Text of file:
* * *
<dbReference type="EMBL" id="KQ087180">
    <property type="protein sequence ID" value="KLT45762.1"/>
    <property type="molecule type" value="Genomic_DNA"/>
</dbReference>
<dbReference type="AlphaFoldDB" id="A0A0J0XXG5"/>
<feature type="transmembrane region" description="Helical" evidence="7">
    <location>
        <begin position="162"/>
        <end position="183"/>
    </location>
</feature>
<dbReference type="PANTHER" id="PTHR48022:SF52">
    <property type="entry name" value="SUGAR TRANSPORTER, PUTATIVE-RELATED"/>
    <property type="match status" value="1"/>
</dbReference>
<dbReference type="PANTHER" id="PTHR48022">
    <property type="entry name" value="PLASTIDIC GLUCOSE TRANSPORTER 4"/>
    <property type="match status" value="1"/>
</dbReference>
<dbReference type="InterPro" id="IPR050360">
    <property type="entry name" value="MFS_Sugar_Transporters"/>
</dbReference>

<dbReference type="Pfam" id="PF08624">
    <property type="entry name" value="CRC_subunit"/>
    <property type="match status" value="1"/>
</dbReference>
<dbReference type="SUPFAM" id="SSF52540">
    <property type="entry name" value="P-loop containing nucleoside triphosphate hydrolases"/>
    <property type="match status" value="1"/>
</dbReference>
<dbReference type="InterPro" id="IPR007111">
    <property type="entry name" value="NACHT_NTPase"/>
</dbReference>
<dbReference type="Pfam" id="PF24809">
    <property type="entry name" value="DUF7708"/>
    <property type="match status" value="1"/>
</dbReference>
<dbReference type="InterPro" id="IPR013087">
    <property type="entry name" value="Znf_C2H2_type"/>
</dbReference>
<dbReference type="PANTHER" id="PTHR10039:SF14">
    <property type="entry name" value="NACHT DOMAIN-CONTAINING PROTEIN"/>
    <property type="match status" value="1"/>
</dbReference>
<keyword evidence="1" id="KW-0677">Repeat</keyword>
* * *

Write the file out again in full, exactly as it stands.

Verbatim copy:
<dbReference type="EMBL" id="KQ087180">
    <property type="protein sequence ID" value="KLT45762.1"/>
    <property type="molecule type" value="Genomic_DNA"/>
</dbReference>
<dbReference type="AlphaFoldDB" id="A0A0J0XXG5"/>
<feature type="transmembrane region" description="Helical" evidence="7">
    <location>
        <begin position="162"/>
        <end position="183"/>
    </location>
</feature>
<dbReference type="PANTHER" id="PTHR48022:SF52">
    <property type="entry name" value="SUGAR TRANSPORTER, PUTATIVE-RELATED"/>
    <property type="match status" value="1"/>
</dbReference>
<dbReference type="PANTHER" id="PTHR48022">
    <property type="entry name" value="PLASTIDIC GLUCOSE TRANSPORTER 4"/>
    <property type="match status" value="1"/>
</dbReference>
<dbReference type="InterPro" id="IPR050360">
    <property type="entry name" value="MFS_Sugar_Transporters"/>
</dbReference>

<dbReference type="Pfam" id="PF08624">
    <property type="entry name" value="CRC_subunit"/>
    <property type="match status" value="1"/>
</dbReference>
<dbReference type="SUPFAM" id="SSF52540">
    <property type="entry name" value="P-loop containing nucleoside triphosphate hydrolases"/>
    <property type="match status" value="1"/>
</dbReference>
<dbReference type="InterPro" id="IPR007111">
    <property type="entry name" value="NACHT_NTPase"/>
</dbReference>
<dbReference type="Pfam" id="PF24809">
    <property type="entry name" value="DUF7708"/>
    <property type="match status" value="1"/>
</dbReference>
<dbReference type="InterPro" id="IPR013087">
    <property type="entry name" value="Znf_C2H2_type"/>
</dbReference>
<dbReference type="PANTHER" id="PTHR10039:SF14">
    <property type="entry name" value="NACHT DOMAIN-CONTAINING PROTEIN"/>
    <property type="match status" value="1"/>
</dbReference>
<keyword evidence="1" id="KW-0677">Repeat</keyword>